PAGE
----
ABC News fails to deliver

COMMENT: The Australian's Janet Albrechtsen, a former ABC board member, pans ABC News' failures in covering recent events in Canberra in an opinion piece in today's Australian newspaper.
ABC News Watch have demonstrated ABC are doing less with more with their news division (just look at the graph on the right for the declining coverage). How they propose operating a 24 Hour news service that only runs from 9 to 5 is beyond us.

From The Australian...

Sky shames the ABC

AN agile commercial operator showed how it should be done.
The question is whether the ABC will look at its failings or focus only on its successes.
As a former director, I found it endlessly frustrating to hit the wall of ABC suspicion where legitimate, thoughtful criticism is invariably waved away as the ravings of ideological opponents. Yet, the ABC will grow stronger by responding to criticism that is aimed at making it better. It will cement its legitimacy if it can spot its own flaws rather than wait for others to point them out.
After Wednesday, is the ABC asking itself whether it has the energy and team spirit that kicks in so readily at its poor cable cousin at Sky? Does it understand the urgency of 24-hour news, where mistakes will be made and quickly corrected? Or will the monolithic ABC, even with a 24-hour news channel, fall victim to its culture of bureaucratic paralysis and infighting between fiefdoms?
Last weekend on SBS, Communications Minister Stephen Conroy was asked what he did on Wednesday night. He recalled "getting all these phone calls from journalists asking 'What's happening? What are you doing?'." He replied: "Well, I'm sitting in my office all alone watching Sky News like you are." What a disgrace that the federal minister who funds the ABC could not get the story from our national broadcaster. for the complete article click HERE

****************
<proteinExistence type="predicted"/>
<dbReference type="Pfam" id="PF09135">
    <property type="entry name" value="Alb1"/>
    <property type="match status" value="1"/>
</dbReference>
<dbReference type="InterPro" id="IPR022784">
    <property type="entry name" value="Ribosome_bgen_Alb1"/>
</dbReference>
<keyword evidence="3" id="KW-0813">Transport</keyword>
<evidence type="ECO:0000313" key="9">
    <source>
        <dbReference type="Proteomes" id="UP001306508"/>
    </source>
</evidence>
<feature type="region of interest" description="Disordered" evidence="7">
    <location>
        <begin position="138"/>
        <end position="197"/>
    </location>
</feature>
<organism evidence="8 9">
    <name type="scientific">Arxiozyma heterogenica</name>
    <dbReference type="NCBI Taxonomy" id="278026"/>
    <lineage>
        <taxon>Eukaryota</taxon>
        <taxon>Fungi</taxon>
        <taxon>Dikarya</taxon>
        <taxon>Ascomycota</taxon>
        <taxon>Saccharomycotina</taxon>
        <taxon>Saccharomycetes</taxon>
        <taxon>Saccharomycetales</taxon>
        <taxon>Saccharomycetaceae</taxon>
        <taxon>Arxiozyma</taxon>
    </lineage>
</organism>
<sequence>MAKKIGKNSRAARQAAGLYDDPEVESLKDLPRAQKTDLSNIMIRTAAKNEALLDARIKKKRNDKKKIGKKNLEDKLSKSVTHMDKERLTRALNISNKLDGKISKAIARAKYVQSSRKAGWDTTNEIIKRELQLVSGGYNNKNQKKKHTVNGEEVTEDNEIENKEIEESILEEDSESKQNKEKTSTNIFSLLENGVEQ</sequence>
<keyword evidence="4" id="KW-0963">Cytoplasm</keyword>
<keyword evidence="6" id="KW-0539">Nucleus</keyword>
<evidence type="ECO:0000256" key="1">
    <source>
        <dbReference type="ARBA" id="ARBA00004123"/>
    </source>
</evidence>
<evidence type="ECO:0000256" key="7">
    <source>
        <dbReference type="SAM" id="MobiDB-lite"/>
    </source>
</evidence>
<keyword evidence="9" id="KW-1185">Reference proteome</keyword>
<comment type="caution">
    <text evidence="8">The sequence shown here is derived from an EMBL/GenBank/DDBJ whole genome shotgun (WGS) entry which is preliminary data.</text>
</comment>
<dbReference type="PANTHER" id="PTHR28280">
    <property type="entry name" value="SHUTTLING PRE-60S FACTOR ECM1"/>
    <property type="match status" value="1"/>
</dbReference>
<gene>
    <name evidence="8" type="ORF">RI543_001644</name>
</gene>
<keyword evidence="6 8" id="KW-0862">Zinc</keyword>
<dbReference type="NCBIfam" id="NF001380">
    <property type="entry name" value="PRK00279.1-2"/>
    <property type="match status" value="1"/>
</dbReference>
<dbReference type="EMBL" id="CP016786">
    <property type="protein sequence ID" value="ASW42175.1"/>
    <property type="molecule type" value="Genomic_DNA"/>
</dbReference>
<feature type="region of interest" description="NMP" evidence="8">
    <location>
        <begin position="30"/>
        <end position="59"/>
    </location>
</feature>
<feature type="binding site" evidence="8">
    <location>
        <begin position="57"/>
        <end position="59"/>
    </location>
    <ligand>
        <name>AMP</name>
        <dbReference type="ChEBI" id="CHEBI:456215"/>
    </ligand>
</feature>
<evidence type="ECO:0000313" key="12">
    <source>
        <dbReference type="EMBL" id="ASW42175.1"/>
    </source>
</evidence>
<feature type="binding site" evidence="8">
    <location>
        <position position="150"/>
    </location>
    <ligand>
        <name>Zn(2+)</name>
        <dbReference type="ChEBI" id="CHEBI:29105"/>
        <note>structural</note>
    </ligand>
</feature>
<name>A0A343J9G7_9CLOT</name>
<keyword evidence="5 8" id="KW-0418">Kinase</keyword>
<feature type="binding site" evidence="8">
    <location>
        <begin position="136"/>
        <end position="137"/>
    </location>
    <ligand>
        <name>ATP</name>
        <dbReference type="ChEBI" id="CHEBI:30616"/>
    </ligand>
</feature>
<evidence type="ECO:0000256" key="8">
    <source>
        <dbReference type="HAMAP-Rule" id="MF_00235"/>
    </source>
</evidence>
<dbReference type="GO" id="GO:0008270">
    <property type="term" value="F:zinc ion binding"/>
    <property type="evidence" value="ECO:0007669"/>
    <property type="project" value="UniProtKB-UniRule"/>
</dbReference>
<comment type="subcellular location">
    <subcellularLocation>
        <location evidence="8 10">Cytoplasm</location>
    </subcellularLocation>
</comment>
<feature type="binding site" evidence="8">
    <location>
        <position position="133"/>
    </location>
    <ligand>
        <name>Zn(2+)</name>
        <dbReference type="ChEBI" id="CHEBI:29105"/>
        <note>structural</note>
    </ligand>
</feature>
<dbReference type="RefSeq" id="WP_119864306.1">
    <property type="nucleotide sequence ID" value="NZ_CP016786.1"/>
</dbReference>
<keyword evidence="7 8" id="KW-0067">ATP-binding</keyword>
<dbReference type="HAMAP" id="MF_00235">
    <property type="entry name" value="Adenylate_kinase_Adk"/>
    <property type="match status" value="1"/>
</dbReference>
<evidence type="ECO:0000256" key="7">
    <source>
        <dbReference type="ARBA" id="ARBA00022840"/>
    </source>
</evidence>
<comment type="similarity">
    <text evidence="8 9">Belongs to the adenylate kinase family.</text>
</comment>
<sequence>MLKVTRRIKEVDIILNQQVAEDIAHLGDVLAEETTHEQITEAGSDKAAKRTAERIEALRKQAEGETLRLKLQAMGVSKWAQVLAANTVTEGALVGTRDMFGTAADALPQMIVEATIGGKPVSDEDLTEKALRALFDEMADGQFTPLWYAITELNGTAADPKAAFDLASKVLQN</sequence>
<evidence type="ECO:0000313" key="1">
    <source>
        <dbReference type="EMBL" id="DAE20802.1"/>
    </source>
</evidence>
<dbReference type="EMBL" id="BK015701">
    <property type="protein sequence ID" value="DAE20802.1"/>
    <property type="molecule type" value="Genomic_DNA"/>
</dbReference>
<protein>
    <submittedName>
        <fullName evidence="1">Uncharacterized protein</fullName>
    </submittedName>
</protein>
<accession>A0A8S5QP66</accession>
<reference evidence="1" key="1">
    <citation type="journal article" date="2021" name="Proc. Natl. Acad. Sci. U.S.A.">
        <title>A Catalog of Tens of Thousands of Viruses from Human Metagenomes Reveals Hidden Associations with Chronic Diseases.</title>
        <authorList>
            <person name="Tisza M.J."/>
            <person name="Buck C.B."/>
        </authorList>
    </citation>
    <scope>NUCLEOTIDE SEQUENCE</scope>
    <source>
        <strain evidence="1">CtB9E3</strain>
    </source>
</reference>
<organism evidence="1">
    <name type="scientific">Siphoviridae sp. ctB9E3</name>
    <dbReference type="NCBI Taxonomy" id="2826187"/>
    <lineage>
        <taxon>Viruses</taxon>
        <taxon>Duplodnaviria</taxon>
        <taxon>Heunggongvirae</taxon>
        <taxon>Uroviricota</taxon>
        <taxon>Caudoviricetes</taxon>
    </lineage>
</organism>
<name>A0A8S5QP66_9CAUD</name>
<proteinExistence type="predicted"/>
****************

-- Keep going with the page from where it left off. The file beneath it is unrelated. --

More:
Note also comments in The Australian's editorial...
"The ABC's flat-footedness on the biggest news night of the year provides little confidence that it is ready to use its forthcoming 24-hour news channel to break news. What the public does not need are more programs in which ABC journalists interview other ABC journalists or recycle stories from good programs such as Foreign Correspondent. Even Aunty's flagship current affairs radio program AM began yesterday by regurgitating the comments of politicians Bill Shorten, Barnaby Joyce and actress Magda Szubanski from Q and A 12 hours earlier. Nor do Australians need any more spurious analysis such as that of Barrie Cassidy and Fran Kelly on Insiders in February, claiming erroneously that Dennis Shanahan's interpretation of Newspoll results was unfair to Mr Rudd. It begs the question why the ABC should be allowed to take on another taxpayer-funded channel when the corporation plainly cannot manage the ones it already has."